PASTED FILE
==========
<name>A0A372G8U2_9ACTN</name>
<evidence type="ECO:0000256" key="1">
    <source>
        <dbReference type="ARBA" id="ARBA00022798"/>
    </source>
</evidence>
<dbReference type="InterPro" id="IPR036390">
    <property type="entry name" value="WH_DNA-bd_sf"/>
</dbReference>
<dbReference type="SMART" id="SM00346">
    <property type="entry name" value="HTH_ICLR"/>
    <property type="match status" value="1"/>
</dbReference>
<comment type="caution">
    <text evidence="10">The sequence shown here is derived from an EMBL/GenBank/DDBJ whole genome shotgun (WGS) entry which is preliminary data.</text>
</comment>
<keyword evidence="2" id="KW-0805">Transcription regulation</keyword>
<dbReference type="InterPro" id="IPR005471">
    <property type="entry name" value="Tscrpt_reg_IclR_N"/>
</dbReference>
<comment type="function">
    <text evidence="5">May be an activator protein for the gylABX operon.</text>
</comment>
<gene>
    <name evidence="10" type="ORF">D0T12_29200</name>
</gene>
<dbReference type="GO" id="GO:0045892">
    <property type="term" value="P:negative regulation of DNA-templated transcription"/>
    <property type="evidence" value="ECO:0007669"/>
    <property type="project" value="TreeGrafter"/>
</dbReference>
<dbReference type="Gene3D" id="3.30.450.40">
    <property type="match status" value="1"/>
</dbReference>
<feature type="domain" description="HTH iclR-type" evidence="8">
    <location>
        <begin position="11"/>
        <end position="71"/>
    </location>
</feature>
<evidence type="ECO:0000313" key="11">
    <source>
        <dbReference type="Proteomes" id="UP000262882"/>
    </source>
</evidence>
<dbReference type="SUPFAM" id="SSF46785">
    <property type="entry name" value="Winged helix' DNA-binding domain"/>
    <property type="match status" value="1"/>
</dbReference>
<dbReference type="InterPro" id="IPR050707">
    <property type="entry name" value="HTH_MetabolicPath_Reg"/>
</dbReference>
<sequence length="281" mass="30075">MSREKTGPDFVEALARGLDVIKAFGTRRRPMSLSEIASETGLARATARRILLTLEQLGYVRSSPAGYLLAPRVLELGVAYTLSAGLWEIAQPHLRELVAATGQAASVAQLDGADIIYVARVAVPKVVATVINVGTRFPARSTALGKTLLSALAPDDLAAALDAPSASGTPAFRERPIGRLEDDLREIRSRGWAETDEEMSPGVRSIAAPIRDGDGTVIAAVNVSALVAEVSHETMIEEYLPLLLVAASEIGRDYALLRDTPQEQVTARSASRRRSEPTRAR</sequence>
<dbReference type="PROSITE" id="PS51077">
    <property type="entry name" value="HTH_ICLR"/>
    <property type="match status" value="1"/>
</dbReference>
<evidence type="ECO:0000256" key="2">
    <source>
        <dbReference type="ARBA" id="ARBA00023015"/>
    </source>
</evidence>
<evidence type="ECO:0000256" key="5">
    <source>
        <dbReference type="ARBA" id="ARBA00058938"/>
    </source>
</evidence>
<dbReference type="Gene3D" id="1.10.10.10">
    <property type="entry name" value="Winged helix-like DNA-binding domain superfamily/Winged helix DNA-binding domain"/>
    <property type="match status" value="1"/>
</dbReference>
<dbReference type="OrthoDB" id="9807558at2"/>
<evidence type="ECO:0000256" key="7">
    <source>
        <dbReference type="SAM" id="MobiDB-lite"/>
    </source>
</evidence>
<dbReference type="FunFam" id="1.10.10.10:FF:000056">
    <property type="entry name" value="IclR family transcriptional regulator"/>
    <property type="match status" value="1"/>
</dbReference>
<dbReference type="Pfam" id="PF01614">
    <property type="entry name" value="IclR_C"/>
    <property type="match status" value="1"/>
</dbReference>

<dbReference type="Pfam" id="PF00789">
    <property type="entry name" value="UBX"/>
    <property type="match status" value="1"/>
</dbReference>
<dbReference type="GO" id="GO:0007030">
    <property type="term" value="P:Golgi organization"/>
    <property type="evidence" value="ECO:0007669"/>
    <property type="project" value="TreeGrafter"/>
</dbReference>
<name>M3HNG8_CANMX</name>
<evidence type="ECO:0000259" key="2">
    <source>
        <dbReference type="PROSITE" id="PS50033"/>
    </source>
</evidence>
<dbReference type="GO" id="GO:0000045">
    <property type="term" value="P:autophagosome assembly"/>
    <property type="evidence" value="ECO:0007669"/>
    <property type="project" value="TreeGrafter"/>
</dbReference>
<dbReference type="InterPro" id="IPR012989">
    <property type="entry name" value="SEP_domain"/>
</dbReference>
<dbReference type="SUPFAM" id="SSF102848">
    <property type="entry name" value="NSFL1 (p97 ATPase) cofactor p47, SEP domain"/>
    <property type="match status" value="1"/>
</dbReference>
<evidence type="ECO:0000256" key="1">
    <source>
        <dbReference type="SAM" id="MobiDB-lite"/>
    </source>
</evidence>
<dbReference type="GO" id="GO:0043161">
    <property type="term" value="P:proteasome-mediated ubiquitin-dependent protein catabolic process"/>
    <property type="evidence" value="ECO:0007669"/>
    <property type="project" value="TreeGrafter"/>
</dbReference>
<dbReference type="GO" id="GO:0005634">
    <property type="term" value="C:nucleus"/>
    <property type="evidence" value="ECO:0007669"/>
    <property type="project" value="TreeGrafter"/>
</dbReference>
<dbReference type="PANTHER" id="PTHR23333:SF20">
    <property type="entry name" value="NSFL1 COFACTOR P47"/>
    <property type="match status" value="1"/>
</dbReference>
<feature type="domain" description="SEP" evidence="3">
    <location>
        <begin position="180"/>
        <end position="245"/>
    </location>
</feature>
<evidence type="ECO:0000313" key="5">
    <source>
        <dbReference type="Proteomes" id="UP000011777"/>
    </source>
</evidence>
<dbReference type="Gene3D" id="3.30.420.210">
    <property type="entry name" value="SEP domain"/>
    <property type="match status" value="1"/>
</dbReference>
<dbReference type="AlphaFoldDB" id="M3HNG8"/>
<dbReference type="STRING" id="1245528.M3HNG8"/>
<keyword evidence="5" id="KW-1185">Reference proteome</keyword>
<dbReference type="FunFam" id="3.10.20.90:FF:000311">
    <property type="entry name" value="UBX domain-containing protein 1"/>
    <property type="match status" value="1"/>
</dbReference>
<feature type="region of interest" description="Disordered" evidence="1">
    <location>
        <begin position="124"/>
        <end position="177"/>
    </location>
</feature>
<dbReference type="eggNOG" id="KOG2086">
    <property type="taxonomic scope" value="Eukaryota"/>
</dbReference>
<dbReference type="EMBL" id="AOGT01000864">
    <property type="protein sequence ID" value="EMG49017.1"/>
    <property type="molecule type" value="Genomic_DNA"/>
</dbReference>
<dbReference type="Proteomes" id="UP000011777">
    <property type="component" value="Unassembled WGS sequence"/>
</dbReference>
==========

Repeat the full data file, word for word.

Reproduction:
<name>A0A372G8U2_9ACTN</name>
<evidence type="ECO:0000256" key="1">
    <source>
        <dbReference type="ARBA" id="ARBA00022798"/>
    </source>
</evidence>
<dbReference type="InterPro" id="IPR036390">
    <property type="entry name" value="WH_DNA-bd_sf"/>
</dbReference>
<dbReference type="SMART" id="SM00346">
    <property type="entry name" value="HTH_ICLR"/>
    <property type="match status" value="1"/>
</dbReference>
<comment type="caution">
    <text evidence="10">The sequence shown here is derived from an EMBL/GenBank/DDBJ whole genome shotgun (WGS) entry which is preliminary data.</text>
</comment>
<keyword evidence="2" id="KW-0805">Transcription regulation</keyword>
<dbReference type="InterPro" id="IPR005471">
    <property type="entry name" value="Tscrpt_reg_IclR_N"/>
</dbReference>
<comment type="function">
    <text evidence="5">May be an activator protein for the gylABX operon.</text>
</comment>
<gene>
    <name evidence="10" type="ORF">D0T12_29200</name>
</gene>
<dbReference type="GO" id="GO:0045892">
    <property type="term" value="P:negative regulation of DNA-templated transcription"/>
    <property type="evidence" value="ECO:0007669"/>
    <property type="project" value="TreeGrafter"/>
</dbReference>
<dbReference type="Gene3D" id="3.30.450.40">
    <property type="match status" value="1"/>
</dbReference>
<feature type="domain" description="HTH iclR-type" evidence="8">
    <location>
        <begin position="11"/>
        <end position="71"/>
    </location>
</feature>
<evidence type="ECO:0000313" key="11">
    <source>
        <dbReference type="Proteomes" id="UP000262882"/>
    </source>
</evidence>
<dbReference type="SUPFAM" id="SSF46785">
    <property type="entry name" value="Winged helix' DNA-binding domain"/>
    <property type="match status" value="1"/>
</dbReference>
<dbReference type="InterPro" id="IPR050707">
    <property type="entry name" value="HTH_MetabolicPath_Reg"/>
</dbReference>
<sequence length="281" mass="30075">MSREKTGPDFVEALARGLDVIKAFGTRRRPMSLSEIASETGLARATARRILLTLEQLGYVRSSPAGYLLAPRVLELGVAYTLSAGLWEIAQPHLRELVAATGQAASVAQLDGADIIYVARVAVPKVVATVINVGTRFPARSTALGKTLLSALAPDDLAAALDAPSASGTPAFRERPIGRLEDDLREIRSRGWAETDEEMSPGVRSIAAPIRDGDGTVIAAVNVSALVAEVSHETMIEEYLPLLLVAASEIGRDYALLRDTPQEQVTARSASRRRSEPTRAR</sequence>
<dbReference type="PROSITE" id="PS51077">
    <property type="entry name" value="HTH_ICLR"/>
    <property type="match status" value="1"/>
</dbReference>
<evidence type="ECO:0000256" key="2">
    <source>
        <dbReference type="ARBA" id="ARBA00023015"/>
    </source>
</evidence>
<evidence type="ECO:0000256" key="5">
    <source>
        <dbReference type="ARBA" id="ARBA00058938"/>
    </source>
</evidence>
<dbReference type="Gene3D" id="1.10.10.10">
    <property type="entry name" value="Winged helix-like DNA-binding domain superfamily/Winged helix DNA-binding domain"/>
    <property type="match status" value="1"/>
</dbReference>
<dbReference type="OrthoDB" id="9807558at2"/>
<evidence type="ECO:0000256" key="7">
    <source>
        <dbReference type="SAM" id="MobiDB-lite"/>
    </source>
</evidence>
<dbReference type="FunFam" id="1.10.10.10:FF:000056">
    <property type="entry name" value="IclR family transcriptional regulator"/>
    <property type="match status" value="1"/>
</dbReference>
<dbReference type="Pfam" id="PF01614">
    <property type="entry name" value="IclR_C"/>
    <property type="match status" value="1"/>
</dbReference>

<dbReference type="Pfam" id="PF00789">
    <property type="entry name" value="UBX"/>
    <property type="match status" value="1"/>
</dbReference>
<dbReference type="GO" id="GO:0007030">
    <property type="term" value="P:Golgi organization"/>
    <property type="evidence" value="ECO:0007669"/>
    <property type="project" value="TreeGrafter"/>
</dbReference>
<name>M3HNG8_CANMX</name>
<evidence type="ECO:0000259" key="2">
    <source>
        <dbReference type="PROSITE" id="PS50033"/>
    </source>
</evidence>
<dbReference type="GO" id="GO:0000045">
    <property type="term" value="P:autophagosome assembly"/>
    <property type="evidence" value="ECO:0007669"/>
    <property type="project" value="TreeGrafter"/>
</dbReference>
<dbReference type="InterPro" id="IPR012989">
    <property type="entry name" value="SEP_domain"/>
</dbReference>
<dbReference type="SUPFAM" id="SSF102848">
    <property type="entry name" value="NSFL1 (p97 ATPase) cofactor p47, SEP domain"/>
    <property type="match status" value="1"/>
</dbReference>
<evidence type="ECO:0000256" key="1">
    <source>
        <dbReference type="SAM" id="MobiDB-lite"/>
    </source>
</evidence>
<dbReference type="GO" id="GO:0043161">
    <property type="term" value="P:proteasome-mediated ubiquitin-dependent protein catabolic process"/>
    <property type="evidence" value="ECO:0007669"/>
    <property type="project" value="TreeGrafter"/>
</dbReference>
<dbReference type="GO" id="GO:0005634">
    <property type="term" value="C:nucleus"/>
    <property type="evidence" value="ECO:0007669"/>
    <property type="project" value="TreeGrafter"/>
</dbReference>
<dbReference type="PANTHER" id="PTHR23333:SF20">
    <property type="entry name" value="NSFL1 COFACTOR P47"/>
    <property type="match status" value="1"/>
</dbReference>
<feature type="domain" description="SEP" evidence="3">
    <location>
        <begin position="180"/>
        <end position="245"/>
    </location>
</feature>
<evidence type="ECO:0000313" key="5">
    <source>
        <dbReference type="Proteomes" id="UP000011777"/>
    </source>
</evidence>
<dbReference type="Gene3D" id="3.30.420.210">
    <property type="entry name" value="SEP domain"/>
    <property type="match status" value="1"/>
</dbReference>
<dbReference type="AlphaFoldDB" id="M3HNG8"/>
<dbReference type="STRING" id="1245528.M3HNG8"/>
<keyword evidence="5" id="KW-1185">Reference proteome</keyword>
<dbReference type="FunFam" id="3.10.20.90:FF:000311">
    <property type="entry name" value="UBX domain-containing protein 1"/>
    <property type="match status" value="1"/>
</dbReference>
<feature type="region of interest" description="Disordered" evidence="1">
    <location>
        <begin position="124"/>
        <end position="177"/>
    </location>
</feature>
<dbReference type="eggNOG" id="KOG2086">
    <property type="taxonomic scope" value="Eukaryota"/>
</dbReference>
<dbReference type="EMBL" id="AOGT01000864">
    <property type="protein sequence ID" value="EMG49017.1"/>
    <property type="molecule type" value="Genomic_DNA"/>
</dbReference>
<dbReference type="Proteomes" id="UP000011777">
    <property type="component" value="Unassembled WGS sequence"/>
</dbReference>